At first glance, the present sell-off in equity markets may be attributed to three factors - weak oil, which indicates soft global demand and hence is a harbinger of poor growth; the worry of deflationary forces being unleashed, especially in Europe, that could then lead to "Japan style" lost decades of growth; and a drastic slowdown or possibly hard landing in China that would feed into already slowing growth and spawn a global recession.
These are all valid concerns but they are not new.
The slide in oil for example, extends back almost 18 months when the price for Brent crude fell from US$110 (S$158) per barrel in June 2014 to US$60 six months later, while deflation in Europe and China's potential hard landing have been worries for at least two years now.
A fourth concern, higher interest rates, has also been heavily discussed ever since mid-2014 when the US Federal Reserve started tapering its quantitative easing (QE) monetary stimulus programme.
The seeds for the present collapse in equities were therefore not sown in the oil market or in China, even if that's how it appears now. Instead, it has its roots in misplaced faith in the "wealth effect''. In simple terms, this posits that elevated and ever-rising asset prices would produce benefits for consumer sentiment, retail spending, corporate capital expenditure and hiring. This in turn would boost the economy - or so the thinking goes.
This faith was given legitimacy by former US Federal Reserve chairman Ben Bernanke when the US central bank undertook several rounds of money pumping that included three rounds of QE, to bail out Wall Street from 2008 to 2014.
In an opinion column for The Washington Post on Nov 5, 2010, Mr Bernanke defended the Fed's actions: "Higher stock prices will boost consumer wealth and help increase confidence, which can also spur spending. Increased spending will lead to higher incomes and profits that, in a virtuous circle, will further support economic expansion".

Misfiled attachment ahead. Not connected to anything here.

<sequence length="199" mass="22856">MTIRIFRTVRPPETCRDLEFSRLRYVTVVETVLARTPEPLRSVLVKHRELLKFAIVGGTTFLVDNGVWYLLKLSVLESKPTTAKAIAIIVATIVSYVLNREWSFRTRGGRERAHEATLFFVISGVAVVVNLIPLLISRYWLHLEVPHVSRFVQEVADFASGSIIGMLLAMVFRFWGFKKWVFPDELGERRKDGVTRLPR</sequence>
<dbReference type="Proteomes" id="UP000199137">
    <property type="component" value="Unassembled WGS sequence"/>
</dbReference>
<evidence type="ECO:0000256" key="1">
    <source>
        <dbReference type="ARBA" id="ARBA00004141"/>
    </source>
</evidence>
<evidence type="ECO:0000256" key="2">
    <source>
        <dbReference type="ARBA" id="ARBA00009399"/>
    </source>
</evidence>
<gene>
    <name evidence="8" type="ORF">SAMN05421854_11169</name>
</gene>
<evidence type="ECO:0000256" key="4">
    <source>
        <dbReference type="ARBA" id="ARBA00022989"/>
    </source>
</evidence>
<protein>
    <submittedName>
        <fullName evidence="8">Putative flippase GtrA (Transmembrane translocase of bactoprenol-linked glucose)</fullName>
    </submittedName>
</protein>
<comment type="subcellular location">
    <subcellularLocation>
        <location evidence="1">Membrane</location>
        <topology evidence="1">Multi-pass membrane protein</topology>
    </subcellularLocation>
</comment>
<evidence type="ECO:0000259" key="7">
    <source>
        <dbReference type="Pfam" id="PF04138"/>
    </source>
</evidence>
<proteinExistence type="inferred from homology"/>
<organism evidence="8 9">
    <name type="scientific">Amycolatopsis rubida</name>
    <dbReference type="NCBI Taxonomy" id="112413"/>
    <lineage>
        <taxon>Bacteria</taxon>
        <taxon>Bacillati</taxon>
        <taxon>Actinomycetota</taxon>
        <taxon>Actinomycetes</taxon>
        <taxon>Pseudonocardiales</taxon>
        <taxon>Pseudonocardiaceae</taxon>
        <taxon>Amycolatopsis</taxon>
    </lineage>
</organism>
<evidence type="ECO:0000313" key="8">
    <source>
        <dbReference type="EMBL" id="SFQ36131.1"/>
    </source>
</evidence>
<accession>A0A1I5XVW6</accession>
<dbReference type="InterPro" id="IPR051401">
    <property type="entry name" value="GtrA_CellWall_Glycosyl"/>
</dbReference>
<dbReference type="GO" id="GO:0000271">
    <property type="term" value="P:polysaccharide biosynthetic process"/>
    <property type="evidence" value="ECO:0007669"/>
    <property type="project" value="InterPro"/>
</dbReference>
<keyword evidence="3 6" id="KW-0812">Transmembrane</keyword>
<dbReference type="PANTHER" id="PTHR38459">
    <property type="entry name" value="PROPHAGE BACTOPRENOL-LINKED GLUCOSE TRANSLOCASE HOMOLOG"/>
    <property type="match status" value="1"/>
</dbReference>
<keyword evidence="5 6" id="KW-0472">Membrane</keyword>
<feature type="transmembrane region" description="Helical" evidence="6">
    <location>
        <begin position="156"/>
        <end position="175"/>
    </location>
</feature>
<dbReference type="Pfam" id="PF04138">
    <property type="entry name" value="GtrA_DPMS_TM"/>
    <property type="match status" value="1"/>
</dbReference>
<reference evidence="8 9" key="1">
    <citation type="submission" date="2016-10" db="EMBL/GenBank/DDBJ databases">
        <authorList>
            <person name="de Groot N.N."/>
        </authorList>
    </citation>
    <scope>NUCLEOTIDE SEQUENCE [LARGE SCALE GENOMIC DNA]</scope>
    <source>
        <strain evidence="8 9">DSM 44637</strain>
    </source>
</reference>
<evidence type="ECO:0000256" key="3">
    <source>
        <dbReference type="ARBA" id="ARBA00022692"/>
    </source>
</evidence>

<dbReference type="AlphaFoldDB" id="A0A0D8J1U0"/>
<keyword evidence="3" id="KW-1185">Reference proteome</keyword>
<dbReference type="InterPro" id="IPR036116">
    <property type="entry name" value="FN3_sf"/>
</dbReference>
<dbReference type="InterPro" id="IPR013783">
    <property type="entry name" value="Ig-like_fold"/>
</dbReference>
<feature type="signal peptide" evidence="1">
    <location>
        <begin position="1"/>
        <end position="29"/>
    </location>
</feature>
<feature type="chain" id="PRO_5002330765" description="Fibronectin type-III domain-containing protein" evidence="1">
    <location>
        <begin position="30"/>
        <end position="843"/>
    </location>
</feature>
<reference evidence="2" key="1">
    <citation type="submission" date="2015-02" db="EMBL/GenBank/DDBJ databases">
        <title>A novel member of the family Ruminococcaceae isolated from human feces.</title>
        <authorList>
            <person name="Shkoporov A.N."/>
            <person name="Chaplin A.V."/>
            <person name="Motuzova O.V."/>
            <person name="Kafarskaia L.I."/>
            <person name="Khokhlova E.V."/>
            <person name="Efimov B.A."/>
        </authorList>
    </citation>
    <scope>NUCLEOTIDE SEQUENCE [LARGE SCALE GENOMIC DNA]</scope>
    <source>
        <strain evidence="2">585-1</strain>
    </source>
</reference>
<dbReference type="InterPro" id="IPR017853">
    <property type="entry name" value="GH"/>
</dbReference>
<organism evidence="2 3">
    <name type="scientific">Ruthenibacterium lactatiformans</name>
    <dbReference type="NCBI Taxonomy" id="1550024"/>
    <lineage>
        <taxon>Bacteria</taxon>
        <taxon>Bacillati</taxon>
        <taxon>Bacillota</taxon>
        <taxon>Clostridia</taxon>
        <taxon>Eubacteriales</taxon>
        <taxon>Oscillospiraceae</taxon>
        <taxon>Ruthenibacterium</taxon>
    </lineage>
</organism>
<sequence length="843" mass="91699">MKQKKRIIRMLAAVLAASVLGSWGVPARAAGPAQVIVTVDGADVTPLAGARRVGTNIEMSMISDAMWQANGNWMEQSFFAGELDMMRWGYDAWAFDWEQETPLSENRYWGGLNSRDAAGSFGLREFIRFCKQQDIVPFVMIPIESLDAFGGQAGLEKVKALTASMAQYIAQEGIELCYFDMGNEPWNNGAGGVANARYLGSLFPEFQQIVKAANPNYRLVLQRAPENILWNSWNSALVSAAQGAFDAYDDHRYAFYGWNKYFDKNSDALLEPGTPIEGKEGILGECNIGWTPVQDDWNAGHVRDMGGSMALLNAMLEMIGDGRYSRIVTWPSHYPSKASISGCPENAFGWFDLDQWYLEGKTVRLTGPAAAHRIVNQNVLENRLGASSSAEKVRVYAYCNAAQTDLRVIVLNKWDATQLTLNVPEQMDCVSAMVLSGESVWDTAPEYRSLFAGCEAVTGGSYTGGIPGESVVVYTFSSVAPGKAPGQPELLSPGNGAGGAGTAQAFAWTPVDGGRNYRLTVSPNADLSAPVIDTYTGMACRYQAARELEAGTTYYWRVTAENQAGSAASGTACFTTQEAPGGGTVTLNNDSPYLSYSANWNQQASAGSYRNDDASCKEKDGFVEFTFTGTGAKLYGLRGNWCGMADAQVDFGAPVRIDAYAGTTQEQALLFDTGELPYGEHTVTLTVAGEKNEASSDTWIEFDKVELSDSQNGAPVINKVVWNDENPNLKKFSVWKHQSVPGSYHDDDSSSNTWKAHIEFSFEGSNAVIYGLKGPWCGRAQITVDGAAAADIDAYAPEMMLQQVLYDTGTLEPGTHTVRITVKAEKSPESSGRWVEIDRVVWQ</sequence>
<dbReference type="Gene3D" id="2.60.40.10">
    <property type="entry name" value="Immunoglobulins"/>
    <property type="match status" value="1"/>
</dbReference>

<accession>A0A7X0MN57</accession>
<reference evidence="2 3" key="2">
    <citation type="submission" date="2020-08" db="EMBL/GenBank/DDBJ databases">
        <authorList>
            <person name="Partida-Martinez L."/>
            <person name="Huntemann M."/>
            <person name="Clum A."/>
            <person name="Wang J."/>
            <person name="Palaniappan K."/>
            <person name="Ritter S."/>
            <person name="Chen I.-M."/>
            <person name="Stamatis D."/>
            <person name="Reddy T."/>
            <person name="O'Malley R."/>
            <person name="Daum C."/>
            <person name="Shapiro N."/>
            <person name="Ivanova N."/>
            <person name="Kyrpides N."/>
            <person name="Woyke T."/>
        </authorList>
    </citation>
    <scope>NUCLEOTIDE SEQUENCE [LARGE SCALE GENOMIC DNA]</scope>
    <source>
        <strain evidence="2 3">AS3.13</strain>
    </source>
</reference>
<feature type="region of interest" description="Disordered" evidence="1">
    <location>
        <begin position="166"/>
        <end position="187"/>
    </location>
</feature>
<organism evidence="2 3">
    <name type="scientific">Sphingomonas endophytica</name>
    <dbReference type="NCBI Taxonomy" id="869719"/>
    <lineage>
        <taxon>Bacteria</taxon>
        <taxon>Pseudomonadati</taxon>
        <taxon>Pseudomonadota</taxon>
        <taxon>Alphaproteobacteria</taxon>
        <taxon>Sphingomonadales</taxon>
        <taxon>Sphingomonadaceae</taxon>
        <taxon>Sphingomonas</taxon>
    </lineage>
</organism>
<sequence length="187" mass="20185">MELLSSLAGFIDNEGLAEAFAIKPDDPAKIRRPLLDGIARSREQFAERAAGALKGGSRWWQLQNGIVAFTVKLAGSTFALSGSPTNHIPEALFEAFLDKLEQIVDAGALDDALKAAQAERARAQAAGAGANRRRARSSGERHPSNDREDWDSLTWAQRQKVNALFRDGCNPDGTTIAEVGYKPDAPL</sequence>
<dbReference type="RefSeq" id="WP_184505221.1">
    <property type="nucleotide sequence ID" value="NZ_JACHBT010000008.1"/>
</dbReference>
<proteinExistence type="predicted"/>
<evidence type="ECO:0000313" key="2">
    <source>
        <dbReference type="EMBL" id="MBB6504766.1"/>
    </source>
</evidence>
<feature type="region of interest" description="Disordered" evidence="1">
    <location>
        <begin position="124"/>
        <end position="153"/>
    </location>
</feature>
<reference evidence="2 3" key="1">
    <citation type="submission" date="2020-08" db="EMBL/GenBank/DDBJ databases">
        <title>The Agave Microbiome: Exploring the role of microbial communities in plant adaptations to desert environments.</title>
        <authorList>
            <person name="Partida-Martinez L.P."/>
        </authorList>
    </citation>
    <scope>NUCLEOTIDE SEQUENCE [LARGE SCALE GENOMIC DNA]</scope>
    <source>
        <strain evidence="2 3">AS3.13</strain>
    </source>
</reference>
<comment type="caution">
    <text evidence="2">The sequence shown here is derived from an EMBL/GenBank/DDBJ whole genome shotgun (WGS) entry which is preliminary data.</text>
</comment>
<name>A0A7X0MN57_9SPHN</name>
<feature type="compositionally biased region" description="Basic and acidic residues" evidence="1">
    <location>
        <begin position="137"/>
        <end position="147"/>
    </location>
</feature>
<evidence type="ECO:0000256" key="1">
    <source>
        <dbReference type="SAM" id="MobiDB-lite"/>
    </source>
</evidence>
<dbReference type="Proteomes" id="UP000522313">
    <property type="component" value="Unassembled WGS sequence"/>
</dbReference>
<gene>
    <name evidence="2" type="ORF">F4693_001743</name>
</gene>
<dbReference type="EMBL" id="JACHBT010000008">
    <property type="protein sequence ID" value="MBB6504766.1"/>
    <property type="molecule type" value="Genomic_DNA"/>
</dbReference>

Mr Bernanke's successor, Janet Yellen, also believes that higher stock prices would be good for the economy. In the Jan 20, 2014 issue of Time magazine, she said: "And part of the [economic stimulus] comes through higher house and stock prices, which causes people with homes and stocks to spend more, which causes jobs to be created throughout the economy and income to go up throughout the economy".
While it is true that a robust stock market is a sign of a strong economy, it is important to be clear on cause-and-effect: it is the economy which causes the market to rise or fall and not the other way around. However, because it is much easier and faster to pump-prime the market than it is to engineer proper, lasting economic change, the market-before-economy approach was vigorously pursued by the Fed and in due course was copied by other central banks.
Thanks to frequent guarantees of central bank intervention if trouble loomed, the VIX index, which measures expected volatility and thus risk, sank to all-time lows for much of the period 2008-2015.
Meanwhile, stocks on Wall Street - even as the US economy narrowly escaped a second Great Depression in 2008 and struggled hence to regain its footing - more than doubled, setting hundreds of all-time high records in 2013 and 2014.
However, placing the cart before the horse and persistently juicing the cart in order to drag the horse forward is flawed because of the distortions it introduces. First, the positive effects tended to be short-lived; Second, resources were not being allocated optimally; and Third, risk was effectively taken off the table because of the explicit guarantee of support from officialdom.
What markets are presently experiencing is an abrupt re-pricing of market risk brought on by a realisation that artificially-fuelled carts really cannot be relied upon to push horses for long.
Over in China for example, several rounds of interest-rate cuts and liquidity injections appear to have failed, and there is now real worry that monetary policy, having been used exhaustively to prop up asset prices for several years, has lost its effectiveness.
Adding to the loss of confidence is China's amateurish handling of stock market circuit breakers - dismantled four days after their introduction - and other ineffective measures to stem the bleeding.
In the US, there is fear that the Fed may have been prematurely sanguine on China when it raised interest rates in December. A policy reversal back to more QE cannot be ruled out if the economy starts to show signs of backsliding. That however would be sending a distress signal to already nervous markets.
Even so, it is now doubtful that monetary policy tools - conventional or otherwise - would have much effect.
In the meantime, investors, having not had to contend with risk as a major consideration for several years, are now having to grapple with its painful and sudden return. The present panic is but inevitable.
This article was first published on January 15, 2016.
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